By @Durango

Navigating between his two worlds – star quarterback of his high school football team and DREAMer – has not been easy for sixteen-year-old Malcolm Dupree, but he found a way to make it work. The uneasy balance he managed to create, however, is lost when Malcolm is paired up with mixed-raced McKinleigh Chatterjee for a class project on parenting. And he finds himself falling for her.

Chapter 1



The best thing about being friends with my boy Pitbull is he’s so stuck on himself I don’t have to spend too much time explaining my living situation or coming up with excuses for not going places with him. The worst thing about being best friends with my boy Pitbull is I don’t have to spend too much time…you get where I’m going with this.

Take right now for instance. We’ve been sitting in his car for the last twenty minutes, I have not said but two words to him, and he hasn’t even noticed. Just like it hasn’t registered I’ve raised the volume on the stereo so loud, the door panels are vibrating.

Truth is, today is my sixteenth birthday. And like I’ve been doing since my seventh birthday, I will celebrate with ice-cream, cake, Aunt Mo, and a phone call.

That’s the only reason Pitbull was able to talk me into riding over West Side with him. Why I now find myself on an empty, near-dark parking lot outside a fast food joint waiting for one of Pitbull’s females to bring pizza and chicken wings for us. ***** probably gonna be dry and crusty as hell too.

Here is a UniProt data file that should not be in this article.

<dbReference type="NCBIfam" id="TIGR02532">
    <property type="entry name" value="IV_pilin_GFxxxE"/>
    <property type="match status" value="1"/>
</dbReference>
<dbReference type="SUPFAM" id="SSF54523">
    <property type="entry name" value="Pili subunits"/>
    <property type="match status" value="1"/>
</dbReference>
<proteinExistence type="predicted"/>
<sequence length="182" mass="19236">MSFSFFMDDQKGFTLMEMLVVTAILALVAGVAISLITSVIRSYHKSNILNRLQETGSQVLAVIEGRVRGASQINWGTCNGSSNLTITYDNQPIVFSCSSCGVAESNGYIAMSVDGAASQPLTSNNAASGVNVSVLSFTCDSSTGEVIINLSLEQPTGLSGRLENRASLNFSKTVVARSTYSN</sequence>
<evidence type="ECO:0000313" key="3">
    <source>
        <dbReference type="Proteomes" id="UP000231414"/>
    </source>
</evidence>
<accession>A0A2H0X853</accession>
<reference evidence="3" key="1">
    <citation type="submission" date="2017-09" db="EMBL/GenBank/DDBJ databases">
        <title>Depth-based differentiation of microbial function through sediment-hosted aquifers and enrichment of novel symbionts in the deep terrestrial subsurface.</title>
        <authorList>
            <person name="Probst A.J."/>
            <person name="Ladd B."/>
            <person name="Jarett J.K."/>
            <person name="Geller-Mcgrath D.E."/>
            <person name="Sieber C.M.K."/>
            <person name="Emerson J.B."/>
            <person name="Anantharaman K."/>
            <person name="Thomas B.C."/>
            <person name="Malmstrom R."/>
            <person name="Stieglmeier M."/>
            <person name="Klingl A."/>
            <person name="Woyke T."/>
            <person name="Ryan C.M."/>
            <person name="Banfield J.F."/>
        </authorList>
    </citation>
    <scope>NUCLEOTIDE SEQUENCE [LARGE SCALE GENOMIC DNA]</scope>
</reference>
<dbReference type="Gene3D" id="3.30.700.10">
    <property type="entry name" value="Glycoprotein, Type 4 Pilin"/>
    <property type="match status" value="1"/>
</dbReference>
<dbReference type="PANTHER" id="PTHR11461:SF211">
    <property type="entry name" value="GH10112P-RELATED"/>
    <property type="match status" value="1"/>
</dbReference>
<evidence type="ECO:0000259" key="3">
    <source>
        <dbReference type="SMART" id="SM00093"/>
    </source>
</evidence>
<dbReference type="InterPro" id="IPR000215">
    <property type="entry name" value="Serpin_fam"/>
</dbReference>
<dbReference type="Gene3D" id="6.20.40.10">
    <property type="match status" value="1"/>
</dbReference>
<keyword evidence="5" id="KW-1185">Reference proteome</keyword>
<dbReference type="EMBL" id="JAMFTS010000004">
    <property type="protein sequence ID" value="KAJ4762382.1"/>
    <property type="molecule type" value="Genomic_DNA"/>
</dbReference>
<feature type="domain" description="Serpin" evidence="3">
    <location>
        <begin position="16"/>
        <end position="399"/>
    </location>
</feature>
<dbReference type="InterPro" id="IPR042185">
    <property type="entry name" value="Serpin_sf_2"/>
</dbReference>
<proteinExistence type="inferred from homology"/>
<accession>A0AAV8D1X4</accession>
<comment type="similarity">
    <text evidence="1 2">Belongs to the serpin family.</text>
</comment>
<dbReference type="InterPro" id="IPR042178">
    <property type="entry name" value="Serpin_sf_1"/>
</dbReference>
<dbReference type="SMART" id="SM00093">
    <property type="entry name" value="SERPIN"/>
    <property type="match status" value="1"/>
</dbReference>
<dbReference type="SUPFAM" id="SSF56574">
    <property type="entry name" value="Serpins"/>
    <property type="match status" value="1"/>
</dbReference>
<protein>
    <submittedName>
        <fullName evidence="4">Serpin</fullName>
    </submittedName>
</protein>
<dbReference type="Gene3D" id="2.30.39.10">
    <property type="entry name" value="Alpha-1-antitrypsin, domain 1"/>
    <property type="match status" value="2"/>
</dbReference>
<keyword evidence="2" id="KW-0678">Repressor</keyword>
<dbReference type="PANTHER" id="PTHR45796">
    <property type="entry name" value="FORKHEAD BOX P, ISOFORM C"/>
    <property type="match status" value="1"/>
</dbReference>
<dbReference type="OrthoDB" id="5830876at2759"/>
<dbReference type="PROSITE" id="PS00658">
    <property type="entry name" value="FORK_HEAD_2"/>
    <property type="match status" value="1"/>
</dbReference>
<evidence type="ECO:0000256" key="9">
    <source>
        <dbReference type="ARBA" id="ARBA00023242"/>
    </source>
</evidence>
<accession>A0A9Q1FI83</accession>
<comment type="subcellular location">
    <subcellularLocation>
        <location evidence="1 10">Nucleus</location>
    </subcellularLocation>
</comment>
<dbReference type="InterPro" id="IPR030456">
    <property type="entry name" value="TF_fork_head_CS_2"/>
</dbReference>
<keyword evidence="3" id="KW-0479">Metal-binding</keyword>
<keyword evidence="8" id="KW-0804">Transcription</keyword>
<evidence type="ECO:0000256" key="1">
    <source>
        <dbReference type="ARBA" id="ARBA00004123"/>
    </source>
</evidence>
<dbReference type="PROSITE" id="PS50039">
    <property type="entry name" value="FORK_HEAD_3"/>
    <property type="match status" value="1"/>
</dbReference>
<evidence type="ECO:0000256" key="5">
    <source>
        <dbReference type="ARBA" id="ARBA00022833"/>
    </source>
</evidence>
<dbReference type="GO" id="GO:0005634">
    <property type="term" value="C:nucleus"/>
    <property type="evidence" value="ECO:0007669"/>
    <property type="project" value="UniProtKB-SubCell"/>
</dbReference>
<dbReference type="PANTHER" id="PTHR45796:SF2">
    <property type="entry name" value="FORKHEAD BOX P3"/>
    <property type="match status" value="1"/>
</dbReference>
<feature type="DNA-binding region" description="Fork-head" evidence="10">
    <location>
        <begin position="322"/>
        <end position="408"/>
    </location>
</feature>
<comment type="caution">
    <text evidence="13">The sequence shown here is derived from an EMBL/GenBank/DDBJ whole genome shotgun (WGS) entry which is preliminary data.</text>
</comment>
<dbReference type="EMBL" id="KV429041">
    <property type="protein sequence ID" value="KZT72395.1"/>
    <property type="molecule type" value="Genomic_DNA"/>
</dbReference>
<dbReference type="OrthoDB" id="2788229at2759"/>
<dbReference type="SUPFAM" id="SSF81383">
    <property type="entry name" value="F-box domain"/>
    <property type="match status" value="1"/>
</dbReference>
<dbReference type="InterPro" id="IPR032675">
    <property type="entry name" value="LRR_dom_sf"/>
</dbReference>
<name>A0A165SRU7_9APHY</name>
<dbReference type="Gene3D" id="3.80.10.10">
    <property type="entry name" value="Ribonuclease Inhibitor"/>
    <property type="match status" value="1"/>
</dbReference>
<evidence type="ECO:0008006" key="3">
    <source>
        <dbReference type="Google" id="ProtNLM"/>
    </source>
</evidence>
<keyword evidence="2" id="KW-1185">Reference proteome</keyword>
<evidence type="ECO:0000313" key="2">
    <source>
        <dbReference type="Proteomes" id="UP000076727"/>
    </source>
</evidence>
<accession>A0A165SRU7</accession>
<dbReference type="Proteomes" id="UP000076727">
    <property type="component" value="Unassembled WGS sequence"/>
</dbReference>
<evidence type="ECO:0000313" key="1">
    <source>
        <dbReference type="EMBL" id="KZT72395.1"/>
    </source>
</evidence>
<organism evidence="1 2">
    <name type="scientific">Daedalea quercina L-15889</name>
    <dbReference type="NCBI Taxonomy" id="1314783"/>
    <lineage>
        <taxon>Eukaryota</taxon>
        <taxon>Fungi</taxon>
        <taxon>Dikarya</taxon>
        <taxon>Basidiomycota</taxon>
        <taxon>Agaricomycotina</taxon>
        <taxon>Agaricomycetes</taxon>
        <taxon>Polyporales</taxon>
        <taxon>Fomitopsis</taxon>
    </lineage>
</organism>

I shake my head at my own stupidity. West Barronville lives up to every hood stereotype. D-boys, trap-houses, gangbangers who stay on the corner talking about ‘these my streets,’ and white cops who enjoy slamming folks who look like me on the pavement, sticking guns in our faces, and asking questions later.

 West Side represents every ghetto cliché I know, and then some. That’s the reason I hate this place. Not that I like East Side any better. Upper East Barronville is rich folks with their fancy cars, fancier houses and two-parent families with 2.5 kids.

The American dream.

Yeah, I’ll admit, rich folks’ money is the reason EBH – East Barronville High – has one of the best football programs in the state, and why anyone graduating from EBH is guaranteed a shot at college. A while back, there was some talk that the school district was considering an initiative to bus kids in from log Town and Barronville, but them white folks shut that down with a quickness.

They didn’t want their babies screened like criminals by security guards when they tried to enter the school, like the kids over at Edmonton. EBH did let a couple of the right kind of financially-challenged kids in. I made the cut because my football game is on point and they think I live with Larry.

Me, I’ll take Log Town all day, every day over East or West Side any day. Even if the kids in Log Town don’t walk around hunting Pokémon because they too busy trying to get home from school to help their migrant-worker parents pick so their family can make quota or earn some extra cash before they moved on to the next state. The next harvest.